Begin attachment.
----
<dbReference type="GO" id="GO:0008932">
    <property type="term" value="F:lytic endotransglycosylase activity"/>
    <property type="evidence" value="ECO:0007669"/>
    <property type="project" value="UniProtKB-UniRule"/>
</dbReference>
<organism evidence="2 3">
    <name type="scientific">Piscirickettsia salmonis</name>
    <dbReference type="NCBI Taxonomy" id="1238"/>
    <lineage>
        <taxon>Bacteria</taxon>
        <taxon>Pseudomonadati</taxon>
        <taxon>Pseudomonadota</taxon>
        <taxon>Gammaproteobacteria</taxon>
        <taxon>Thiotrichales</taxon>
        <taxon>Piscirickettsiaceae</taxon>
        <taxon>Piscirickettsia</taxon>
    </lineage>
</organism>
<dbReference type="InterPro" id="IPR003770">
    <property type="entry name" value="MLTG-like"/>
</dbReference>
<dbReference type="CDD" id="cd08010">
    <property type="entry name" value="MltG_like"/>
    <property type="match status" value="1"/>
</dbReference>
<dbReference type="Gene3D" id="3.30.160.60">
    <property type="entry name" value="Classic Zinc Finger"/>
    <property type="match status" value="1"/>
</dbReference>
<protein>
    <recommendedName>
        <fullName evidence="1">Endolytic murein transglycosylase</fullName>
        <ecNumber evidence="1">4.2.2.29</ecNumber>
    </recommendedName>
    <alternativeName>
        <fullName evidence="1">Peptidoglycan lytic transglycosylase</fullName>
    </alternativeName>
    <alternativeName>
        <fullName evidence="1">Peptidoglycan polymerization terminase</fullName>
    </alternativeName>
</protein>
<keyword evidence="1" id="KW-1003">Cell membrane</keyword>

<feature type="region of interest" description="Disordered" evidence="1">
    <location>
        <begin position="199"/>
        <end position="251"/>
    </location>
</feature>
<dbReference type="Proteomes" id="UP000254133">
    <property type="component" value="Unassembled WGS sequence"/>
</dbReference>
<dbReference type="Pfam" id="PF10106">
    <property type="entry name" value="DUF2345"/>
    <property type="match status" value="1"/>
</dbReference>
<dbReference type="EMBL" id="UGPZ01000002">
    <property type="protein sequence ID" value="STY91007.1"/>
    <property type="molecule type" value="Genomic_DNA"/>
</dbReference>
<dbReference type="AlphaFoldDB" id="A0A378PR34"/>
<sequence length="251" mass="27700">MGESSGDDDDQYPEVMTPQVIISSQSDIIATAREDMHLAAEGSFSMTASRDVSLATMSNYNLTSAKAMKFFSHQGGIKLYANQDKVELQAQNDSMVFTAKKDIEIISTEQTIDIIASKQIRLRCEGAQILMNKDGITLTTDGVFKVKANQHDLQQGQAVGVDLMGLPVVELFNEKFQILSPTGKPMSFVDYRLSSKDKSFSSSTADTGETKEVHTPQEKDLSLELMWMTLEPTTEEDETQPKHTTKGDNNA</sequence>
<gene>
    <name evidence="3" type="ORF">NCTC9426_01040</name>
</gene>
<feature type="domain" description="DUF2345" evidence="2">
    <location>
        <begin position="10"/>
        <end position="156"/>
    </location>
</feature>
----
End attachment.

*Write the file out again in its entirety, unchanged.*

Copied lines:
<dbReference type="GO" id="GO:0008932">
    <property type="term" value="F:lytic endotransglycosylase activity"/>
    <property type="evidence" value="ECO:0007669"/>
    <property type="project" value="UniProtKB-UniRule"/>
</dbReference>
<organism evidence="2 3">
    <name type="scientific">Piscirickettsia salmonis</name>
    <dbReference type="NCBI Taxonomy" id="1238"/>
    <lineage>
        <taxon>Bacteria</taxon>
        <taxon>Pseudomonadati</taxon>
        <taxon>Pseudomonadota</taxon>
        <taxon>Gammaproteobacteria</taxon>
        <taxon>Thiotrichales</taxon>
        <taxon>Piscirickettsiaceae</taxon>
        <taxon>Piscirickettsia</taxon>
    </lineage>
</organism>
<dbReference type="InterPro" id="IPR003770">
    <property type="entry name" value="MLTG-like"/>
</dbReference>
<dbReference type="CDD" id="cd08010">
    <property type="entry name" value="MltG_like"/>
    <property type="match status" value="1"/>
</dbReference>
<dbReference type="Gene3D" id="3.30.160.60">
    <property type="entry name" value="Classic Zinc Finger"/>
    <property type="match status" value="1"/>
</dbReference>
<protein>
    <recommendedName>
        <fullName evidence="1">Endolytic murein transglycosylase</fullName>
        <ecNumber evidence="1">4.2.2.29</ecNumber>
    </recommendedName>
    <alternativeName>
        <fullName evidence="1">Peptidoglycan lytic transglycosylase</fullName>
    </alternativeName>
    <alternativeName>
        <fullName evidence="1">Peptidoglycan polymerization terminase</fullName>
    </alternativeName>
</protein>
<keyword evidence="1" id="KW-1003">Cell membrane</keyword>

<feature type="region of interest" description="Disordered" evidence="1">
    <location>
        <begin position="199"/>
        <end position="251"/>
    </location>
</feature>
<dbReference type="Proteomes" id="UP000254133">
    <property type="component" value="Unassembled WGS sequence"/>
</dbReference>
<dbReference type="Pfam" id="PF10106">
    <property type="entry name" value="DUF2345"/>
    <property type="match status" value="1"/>
</dbReference>
<dbReference type="EMBL" id="UGPZ01000002">
    <property type="protein sequence ID" value="STY91007.1"/>
    <property type="molecule type" value="Genomic_DNA"/>
</dbReference>
<dbReference type="AlphaFoldDB" id="A0A378PR34"/>
<sequence length="251" mass="27700">MGESSGDDDDQYPEVMTPQVIISSQSDIIATAREDMHLAAEGSFSMTASRDVSLATMSNYNLTSAKAMKFFSHQGGIKLYANQDKVELQAQNDSMVFTAKKDIEIISTEQTIDIIASKQIRLRCEGAQILMNKDGITLTTDGVFKVKANQHDLQQGQAVGVDLMGLPVVELFNEKFQILSPTGKPMSFVDYRLSSKDKSFSSSTADTGETKEVHTPQEKDLSLELMWMTLEPTTEEDETQPKHTTKGDNNA</sequence>
<gene>
    <name evidence="3" type="ORF">NCTC9426_01040</name>
</gene>
<feature type="domain" description="DUF2345" evidence="2">
    <location>
        <begin position="10"/>
        <end position="156"/>
    </location>
</feature>